When an acid is dissolved in water, the pH will be less than 7. When a base, or alkaline, is dissolved in water, the pH will be greater than 7.
At 25° C the pH of pure water is very close to 7. Acids have a pH less than 7 while bases have a pH greater than 7. Because it has a pH of 7, water is considered to be neutral. It is neither an acid nor a base, but is the reference point for acids and bases.
Why Is Water Neutral pH?
The chemical formula for water usually is written as H2O, but another way to consider the formula is HOH, where a positively charged hydrogen ion H+ is bonded to a negatively charged hydroxide ion OH-. This means water has properties of both an acid and a base, where the properties essentially cancel each other out.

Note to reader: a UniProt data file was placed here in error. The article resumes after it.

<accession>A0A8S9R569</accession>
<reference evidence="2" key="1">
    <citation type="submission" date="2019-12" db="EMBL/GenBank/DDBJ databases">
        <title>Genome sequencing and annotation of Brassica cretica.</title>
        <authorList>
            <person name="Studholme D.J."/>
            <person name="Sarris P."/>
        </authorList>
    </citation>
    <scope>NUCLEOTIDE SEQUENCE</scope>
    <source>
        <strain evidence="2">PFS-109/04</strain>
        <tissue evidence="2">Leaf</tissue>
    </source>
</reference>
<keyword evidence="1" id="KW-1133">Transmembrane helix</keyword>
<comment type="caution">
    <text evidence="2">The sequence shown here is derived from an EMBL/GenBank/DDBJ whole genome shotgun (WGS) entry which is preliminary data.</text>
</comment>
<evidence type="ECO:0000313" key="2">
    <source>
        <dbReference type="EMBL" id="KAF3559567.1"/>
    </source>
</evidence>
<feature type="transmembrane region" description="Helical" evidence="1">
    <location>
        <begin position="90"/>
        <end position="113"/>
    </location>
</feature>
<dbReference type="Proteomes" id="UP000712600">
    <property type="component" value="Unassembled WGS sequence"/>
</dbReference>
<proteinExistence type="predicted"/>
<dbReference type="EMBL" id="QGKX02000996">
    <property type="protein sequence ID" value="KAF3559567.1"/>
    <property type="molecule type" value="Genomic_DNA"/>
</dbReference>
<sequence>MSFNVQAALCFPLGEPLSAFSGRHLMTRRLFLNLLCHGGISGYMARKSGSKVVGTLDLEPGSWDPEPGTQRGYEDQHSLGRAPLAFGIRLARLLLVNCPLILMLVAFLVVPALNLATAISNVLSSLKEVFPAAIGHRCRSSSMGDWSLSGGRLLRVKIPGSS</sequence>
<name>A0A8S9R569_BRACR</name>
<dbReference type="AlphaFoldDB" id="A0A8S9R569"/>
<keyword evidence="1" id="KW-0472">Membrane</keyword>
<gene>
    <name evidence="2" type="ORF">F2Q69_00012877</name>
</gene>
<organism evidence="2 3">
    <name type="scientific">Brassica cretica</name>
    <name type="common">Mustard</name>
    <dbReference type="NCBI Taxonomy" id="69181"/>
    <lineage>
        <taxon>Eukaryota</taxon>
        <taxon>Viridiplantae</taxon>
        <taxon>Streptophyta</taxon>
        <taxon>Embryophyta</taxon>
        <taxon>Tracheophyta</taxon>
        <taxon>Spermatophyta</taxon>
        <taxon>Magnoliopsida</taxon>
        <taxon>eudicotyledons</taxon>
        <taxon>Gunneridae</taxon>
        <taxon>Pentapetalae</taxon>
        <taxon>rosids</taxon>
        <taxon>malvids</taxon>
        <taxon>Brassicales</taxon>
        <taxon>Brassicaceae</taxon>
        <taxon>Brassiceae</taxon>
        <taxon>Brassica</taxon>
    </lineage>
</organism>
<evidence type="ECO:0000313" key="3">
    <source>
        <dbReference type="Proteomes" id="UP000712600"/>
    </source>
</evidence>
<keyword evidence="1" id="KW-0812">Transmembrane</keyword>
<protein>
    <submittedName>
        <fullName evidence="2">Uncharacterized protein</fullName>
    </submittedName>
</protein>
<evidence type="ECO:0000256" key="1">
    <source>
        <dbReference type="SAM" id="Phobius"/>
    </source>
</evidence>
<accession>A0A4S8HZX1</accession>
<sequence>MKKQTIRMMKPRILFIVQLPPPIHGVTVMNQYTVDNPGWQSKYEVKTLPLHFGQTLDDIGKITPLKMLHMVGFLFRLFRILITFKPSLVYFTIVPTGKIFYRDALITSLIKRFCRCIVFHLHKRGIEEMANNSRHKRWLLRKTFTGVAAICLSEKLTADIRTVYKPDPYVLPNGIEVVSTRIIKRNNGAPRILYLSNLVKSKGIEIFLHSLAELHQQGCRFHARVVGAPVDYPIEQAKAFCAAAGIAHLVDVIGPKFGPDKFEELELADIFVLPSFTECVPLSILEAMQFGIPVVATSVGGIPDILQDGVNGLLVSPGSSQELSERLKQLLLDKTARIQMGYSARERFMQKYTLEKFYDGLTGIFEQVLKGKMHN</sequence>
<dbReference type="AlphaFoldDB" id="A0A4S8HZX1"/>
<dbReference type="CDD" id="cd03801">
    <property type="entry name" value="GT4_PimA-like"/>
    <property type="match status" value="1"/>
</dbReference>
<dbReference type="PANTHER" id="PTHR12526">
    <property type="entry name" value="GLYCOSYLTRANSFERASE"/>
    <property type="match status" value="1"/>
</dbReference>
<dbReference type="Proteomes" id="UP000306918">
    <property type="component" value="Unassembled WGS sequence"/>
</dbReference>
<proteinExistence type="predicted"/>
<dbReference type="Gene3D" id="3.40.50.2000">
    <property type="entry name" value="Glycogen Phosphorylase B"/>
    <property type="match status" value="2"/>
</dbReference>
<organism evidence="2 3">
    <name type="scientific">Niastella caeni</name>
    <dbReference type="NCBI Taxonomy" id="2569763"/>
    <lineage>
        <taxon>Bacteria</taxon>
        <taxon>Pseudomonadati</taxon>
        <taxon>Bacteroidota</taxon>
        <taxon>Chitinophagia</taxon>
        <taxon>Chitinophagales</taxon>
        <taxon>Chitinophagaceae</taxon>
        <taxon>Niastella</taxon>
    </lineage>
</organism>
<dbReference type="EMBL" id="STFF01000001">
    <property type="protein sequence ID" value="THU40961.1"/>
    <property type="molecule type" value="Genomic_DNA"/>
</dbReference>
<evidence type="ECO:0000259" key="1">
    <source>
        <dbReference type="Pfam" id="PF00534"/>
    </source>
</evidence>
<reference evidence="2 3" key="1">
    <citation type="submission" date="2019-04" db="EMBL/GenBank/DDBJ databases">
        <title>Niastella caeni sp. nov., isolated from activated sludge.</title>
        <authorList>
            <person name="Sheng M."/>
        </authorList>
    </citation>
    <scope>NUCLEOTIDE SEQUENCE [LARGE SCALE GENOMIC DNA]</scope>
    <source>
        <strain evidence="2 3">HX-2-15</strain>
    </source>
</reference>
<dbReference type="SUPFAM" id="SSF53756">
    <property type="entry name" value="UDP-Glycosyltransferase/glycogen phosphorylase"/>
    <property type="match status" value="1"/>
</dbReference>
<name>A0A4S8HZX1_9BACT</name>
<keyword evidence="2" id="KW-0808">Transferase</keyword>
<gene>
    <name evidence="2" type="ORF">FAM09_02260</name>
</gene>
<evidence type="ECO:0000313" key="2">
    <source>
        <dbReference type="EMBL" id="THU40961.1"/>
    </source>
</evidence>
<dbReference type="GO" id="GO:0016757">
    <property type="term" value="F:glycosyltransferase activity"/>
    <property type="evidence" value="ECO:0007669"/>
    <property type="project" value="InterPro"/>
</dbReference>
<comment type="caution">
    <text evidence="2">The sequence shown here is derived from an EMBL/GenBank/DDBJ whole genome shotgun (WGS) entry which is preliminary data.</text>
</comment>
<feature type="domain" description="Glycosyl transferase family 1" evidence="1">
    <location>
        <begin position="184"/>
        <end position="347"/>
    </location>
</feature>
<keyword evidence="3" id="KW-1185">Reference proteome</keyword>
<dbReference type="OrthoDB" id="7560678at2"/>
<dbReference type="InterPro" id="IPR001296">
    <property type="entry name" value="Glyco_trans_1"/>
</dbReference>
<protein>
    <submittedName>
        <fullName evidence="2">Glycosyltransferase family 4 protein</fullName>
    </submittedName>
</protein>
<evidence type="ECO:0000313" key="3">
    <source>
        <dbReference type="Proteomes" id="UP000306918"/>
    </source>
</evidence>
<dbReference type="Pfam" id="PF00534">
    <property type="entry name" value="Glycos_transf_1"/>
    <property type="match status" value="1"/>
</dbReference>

H+ + (OH)- = HOH = H2O = water
pH of Drinking Water
Although the pH of pure water is 7, drinking water and natural water exhibits a pH range because it contains dissolved minerals and gases. Surface waters typically range from pH 6.5 to 8.5 while groundwater ranges from pH 6 to 8.5.